Probiotics could contribute to improving the quality of life for people suffering from autism. A study published in the journal Cell offers encouraging results on the potential efficacy of a new kind of treatment.
Researchers from the California Institute of Technology have reproduced in guinea pigs some of the typical negative characteristics of autism, like the alteration of bacterial flora and intestinal physiology associated with antisocial or anxious behaviour. After administering an experimental probiotic (Bacteroides Fragiliis) an improvement was seen both in the intestine’s permeability and in the behavioural patterns common to autism, with more interaction with other individuals and a reduction in anxiety and repetivity compared to untreated animals.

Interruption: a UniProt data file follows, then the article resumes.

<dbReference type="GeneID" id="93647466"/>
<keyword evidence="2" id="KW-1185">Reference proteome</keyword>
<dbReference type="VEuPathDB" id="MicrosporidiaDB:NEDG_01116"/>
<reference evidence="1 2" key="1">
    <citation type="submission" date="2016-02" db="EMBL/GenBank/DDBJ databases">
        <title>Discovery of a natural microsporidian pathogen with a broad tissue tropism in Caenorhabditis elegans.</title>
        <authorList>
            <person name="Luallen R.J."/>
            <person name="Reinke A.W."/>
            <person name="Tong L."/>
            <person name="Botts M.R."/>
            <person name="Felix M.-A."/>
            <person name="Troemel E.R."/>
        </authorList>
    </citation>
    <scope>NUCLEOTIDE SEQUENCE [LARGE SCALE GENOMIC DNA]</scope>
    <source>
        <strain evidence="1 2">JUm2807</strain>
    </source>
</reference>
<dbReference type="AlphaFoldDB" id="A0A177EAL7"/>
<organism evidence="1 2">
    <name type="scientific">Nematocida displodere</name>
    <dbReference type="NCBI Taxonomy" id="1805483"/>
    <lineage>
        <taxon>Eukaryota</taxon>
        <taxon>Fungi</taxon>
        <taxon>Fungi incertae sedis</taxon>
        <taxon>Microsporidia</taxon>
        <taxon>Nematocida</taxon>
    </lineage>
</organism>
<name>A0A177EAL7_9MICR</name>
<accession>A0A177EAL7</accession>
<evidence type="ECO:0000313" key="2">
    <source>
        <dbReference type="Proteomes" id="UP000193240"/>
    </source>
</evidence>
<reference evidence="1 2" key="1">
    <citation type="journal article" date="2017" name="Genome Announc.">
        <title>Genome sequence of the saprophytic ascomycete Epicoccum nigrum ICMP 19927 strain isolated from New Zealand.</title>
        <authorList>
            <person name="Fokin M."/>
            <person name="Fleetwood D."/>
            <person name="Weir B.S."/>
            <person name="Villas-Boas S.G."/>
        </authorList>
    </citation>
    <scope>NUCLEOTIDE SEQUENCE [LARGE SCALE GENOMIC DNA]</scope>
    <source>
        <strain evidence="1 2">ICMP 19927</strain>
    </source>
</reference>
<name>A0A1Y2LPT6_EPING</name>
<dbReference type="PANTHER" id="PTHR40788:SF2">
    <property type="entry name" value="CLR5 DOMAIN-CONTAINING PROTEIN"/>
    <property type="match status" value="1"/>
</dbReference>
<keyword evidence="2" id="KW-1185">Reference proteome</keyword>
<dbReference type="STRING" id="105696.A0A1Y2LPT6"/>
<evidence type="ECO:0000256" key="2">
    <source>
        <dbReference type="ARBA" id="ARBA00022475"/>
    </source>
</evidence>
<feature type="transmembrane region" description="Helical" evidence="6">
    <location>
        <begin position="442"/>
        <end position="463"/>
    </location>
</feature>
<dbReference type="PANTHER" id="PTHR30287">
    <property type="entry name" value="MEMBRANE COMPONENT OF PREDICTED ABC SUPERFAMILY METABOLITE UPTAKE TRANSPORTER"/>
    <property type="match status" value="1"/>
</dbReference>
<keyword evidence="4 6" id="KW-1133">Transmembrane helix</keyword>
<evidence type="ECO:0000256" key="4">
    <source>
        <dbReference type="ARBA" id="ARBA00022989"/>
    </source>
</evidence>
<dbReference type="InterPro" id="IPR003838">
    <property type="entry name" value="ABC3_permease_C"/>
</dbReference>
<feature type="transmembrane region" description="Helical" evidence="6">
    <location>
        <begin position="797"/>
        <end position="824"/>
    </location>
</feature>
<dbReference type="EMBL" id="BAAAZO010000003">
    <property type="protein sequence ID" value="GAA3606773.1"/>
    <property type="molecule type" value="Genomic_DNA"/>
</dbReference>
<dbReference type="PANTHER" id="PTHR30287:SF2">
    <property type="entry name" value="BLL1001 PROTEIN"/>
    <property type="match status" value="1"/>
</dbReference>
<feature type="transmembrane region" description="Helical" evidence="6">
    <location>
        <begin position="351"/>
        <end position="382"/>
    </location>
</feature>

The research demonstrates for the first time the role of probiotics in favouring the abatement of symptoms of autism. It is a precious stimulus for further experimentation on humans, also in light of the fact that the rodents used in the experiment showed signs of damage to neurological development caused by environmental pollution.